View Full Version : The top 3 most important changes in 20th century boxing?


Clegg
07-15-2010, 12:56 AM
Considering the regular discussions that go on about the past vs the present, I was thinking about the changes that took place that made the eras different from one another.

What would you say are the top 3 changes that took place inbetween 1900 and 2000?

Some suggestions: change in number of rounds, change in gloves size, stricter rules on fouls, ring sizes (I believe they've gotten larger?), training techniques, diet, fighting styles, techniques and skills, ref stoppages being quicker, better regulation/less fixes, more weight divisions, more title belts, weigh-ins taking place the day before, legal and illegal supplements, mandatory 8 counts and going to a neutral corner after scoring a knockdown.

Miburo
07-15-2010, 01:09 AM
Neutral corner rule, limitation to 15 rounds max, clinches broken by the referee.

BennyST
07-15-2010, 01:26 AM
In my opinion, the two biggest that made the most change to boxing are the titles (ie the amount of new titles) and the pre fight-day weigh in.

With one title per division, boxing remains as it should. With ninety four, it is just strange.

The weigh in allows some bizarre things to happen such as MW fighters at WW, WW at lightweight, 'Flyweights' having no trouble fighting as a JWW because they were actually the size of a JWW.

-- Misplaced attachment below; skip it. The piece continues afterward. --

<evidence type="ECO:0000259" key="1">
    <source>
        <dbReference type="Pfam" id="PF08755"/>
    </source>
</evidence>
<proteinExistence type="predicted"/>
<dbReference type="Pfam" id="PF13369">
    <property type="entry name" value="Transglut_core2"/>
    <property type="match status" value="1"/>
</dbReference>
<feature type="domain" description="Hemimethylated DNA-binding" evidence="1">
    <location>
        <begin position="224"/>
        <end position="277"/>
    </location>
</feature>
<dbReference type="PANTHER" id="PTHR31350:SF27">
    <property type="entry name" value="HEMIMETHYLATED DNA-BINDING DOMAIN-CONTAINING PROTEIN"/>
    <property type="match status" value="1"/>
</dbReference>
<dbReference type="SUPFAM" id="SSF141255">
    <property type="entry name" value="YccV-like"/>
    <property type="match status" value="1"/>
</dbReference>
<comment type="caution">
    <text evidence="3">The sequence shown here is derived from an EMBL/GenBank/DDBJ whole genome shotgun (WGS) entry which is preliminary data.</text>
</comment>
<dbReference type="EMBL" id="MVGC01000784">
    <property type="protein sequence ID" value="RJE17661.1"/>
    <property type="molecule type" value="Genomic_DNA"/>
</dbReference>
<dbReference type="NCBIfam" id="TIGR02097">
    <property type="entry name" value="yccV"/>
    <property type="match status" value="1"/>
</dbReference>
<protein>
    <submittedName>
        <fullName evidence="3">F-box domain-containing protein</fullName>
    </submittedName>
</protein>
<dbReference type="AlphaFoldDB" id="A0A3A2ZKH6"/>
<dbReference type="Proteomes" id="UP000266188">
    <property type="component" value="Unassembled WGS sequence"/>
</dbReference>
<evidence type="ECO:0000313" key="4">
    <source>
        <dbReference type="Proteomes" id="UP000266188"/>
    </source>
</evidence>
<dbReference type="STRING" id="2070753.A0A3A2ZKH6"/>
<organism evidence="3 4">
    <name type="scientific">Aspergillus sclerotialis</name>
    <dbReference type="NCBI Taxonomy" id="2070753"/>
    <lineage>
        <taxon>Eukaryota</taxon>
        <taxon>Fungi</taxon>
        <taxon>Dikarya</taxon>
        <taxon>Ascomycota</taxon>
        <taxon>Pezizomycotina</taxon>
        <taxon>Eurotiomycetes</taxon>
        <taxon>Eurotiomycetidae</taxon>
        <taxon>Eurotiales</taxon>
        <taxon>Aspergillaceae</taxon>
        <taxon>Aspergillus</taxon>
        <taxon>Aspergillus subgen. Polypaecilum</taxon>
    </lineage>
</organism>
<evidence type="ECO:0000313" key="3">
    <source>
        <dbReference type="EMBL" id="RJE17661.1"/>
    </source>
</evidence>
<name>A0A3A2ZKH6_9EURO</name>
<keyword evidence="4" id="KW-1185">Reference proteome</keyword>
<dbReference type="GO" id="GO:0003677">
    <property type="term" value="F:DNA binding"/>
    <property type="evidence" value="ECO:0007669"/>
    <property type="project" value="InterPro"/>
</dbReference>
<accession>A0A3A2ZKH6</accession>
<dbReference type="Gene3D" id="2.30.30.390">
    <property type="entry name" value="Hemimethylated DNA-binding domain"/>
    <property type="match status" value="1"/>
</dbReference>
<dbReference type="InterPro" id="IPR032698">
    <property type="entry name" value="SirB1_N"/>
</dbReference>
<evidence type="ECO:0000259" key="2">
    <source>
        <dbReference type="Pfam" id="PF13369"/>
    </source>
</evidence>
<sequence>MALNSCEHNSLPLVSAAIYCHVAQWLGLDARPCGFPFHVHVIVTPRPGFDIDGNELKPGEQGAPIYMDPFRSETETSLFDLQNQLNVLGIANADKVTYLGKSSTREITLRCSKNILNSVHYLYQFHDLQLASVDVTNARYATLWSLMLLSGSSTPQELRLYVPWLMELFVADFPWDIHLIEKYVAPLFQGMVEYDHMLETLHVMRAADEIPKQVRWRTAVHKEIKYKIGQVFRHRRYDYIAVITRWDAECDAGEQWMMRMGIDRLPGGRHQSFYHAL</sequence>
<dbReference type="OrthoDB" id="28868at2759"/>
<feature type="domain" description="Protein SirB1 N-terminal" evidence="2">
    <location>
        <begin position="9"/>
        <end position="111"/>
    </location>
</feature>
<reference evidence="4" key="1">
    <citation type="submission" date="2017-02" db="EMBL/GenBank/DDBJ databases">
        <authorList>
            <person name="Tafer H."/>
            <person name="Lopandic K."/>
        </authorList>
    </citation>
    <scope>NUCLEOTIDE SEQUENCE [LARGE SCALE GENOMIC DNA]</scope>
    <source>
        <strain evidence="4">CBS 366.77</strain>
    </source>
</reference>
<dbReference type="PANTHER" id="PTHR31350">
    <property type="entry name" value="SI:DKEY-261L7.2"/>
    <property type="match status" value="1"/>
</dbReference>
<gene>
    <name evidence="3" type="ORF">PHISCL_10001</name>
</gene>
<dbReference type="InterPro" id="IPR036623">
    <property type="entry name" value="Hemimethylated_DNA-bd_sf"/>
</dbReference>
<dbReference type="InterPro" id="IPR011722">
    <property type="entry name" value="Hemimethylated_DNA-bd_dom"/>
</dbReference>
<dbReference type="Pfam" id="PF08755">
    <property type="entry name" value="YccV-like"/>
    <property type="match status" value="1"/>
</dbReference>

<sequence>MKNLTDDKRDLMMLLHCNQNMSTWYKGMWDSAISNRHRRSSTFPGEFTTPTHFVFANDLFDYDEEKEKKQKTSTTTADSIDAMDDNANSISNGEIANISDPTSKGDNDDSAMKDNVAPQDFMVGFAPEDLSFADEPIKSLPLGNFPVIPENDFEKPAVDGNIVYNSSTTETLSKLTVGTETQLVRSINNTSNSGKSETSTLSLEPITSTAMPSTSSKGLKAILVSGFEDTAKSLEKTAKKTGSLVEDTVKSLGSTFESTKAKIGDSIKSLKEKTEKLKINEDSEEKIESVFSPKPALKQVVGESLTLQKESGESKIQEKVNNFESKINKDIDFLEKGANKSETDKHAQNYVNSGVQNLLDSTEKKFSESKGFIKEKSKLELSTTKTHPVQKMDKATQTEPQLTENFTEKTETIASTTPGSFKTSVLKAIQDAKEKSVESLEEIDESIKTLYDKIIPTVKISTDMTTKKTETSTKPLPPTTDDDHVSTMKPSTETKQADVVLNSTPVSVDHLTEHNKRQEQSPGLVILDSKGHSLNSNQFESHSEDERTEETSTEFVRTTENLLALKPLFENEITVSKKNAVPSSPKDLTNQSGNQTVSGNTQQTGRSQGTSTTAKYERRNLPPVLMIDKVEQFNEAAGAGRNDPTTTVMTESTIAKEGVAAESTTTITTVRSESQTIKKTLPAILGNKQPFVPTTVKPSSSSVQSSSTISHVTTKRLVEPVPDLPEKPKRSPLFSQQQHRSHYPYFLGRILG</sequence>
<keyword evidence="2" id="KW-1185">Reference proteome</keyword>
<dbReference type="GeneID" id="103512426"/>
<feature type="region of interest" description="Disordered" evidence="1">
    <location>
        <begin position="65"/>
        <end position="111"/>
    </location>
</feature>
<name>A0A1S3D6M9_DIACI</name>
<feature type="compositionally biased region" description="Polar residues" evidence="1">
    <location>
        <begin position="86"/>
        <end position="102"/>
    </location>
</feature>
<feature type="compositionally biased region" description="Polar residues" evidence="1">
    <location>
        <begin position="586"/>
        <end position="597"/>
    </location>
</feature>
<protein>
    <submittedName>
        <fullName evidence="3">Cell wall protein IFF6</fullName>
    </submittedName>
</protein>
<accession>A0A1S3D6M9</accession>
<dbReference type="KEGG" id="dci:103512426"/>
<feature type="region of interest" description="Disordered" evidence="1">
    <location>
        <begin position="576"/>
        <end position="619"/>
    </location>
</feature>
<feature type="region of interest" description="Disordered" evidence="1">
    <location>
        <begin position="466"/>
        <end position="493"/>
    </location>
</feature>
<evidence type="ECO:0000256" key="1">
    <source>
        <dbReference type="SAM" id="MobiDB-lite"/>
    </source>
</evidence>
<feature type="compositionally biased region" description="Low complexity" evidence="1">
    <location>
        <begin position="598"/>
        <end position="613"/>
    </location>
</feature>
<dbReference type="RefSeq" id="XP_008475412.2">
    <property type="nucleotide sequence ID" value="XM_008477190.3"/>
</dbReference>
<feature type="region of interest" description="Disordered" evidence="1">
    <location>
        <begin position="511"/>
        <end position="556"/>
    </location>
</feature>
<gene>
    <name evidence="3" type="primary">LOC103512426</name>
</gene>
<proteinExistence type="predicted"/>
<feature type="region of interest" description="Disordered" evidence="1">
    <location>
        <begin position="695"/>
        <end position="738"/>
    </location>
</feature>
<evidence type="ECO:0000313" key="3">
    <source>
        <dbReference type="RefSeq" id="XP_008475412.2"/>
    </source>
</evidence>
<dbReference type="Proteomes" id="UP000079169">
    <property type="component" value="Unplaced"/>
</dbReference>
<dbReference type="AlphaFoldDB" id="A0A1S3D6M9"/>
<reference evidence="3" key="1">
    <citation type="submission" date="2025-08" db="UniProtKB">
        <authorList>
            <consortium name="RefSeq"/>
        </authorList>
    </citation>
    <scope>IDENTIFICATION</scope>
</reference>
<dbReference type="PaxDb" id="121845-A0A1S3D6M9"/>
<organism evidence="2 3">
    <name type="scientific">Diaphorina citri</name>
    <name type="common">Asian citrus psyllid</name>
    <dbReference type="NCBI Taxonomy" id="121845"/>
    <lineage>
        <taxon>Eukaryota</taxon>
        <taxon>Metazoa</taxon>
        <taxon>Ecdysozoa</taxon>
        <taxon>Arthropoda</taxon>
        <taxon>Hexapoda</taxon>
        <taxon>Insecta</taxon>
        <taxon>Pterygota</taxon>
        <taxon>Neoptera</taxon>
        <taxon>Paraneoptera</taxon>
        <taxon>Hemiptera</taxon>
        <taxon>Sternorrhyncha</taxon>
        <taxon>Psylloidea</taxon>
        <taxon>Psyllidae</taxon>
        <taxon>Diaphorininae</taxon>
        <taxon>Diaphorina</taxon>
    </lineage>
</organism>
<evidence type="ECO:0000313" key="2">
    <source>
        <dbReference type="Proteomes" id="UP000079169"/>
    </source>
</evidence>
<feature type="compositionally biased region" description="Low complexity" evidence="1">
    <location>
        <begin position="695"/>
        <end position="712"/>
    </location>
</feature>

JAB5239
07-15-2010, 02:25 AM
In my opinion, the two biggest that made the most change to boxing are the titles (ie the amount of new titles) and the pre fight-day weigh in.

With one title per division, boxing remains as it should. With ninety four, it is just strange.

The weigh in allows some bizarre things to happen such as MW fighters at WW, WW at lightweight, 'Flyweights' having no trouble fighting as a JWW because they were actually the size of a JWW.

I concur with all of this.

frankenfrank
07-15-2010, 02:44 AM
(1) 12 rounds are enough indeed : both for health damage which is big enough
in 12 , and for the interest of the viewer , which may be more than enough to
keep interest.
(2) 3 knockdowns rule : as long as it comes from real punches and not from
pushes and low blows , I think it is very rare for a fighter to remain competitive
after he went down 3 times in 1 round .
(3) new weight classes : it is good , weight classes are for a reason , and if
anything , a new SHW division should be introduced , with a weight limit of
220-230 on the HW division. Even among the biggest , there are very few
whom will be unable to make a 220-230 limit. Wlad , Lewis and Bowe could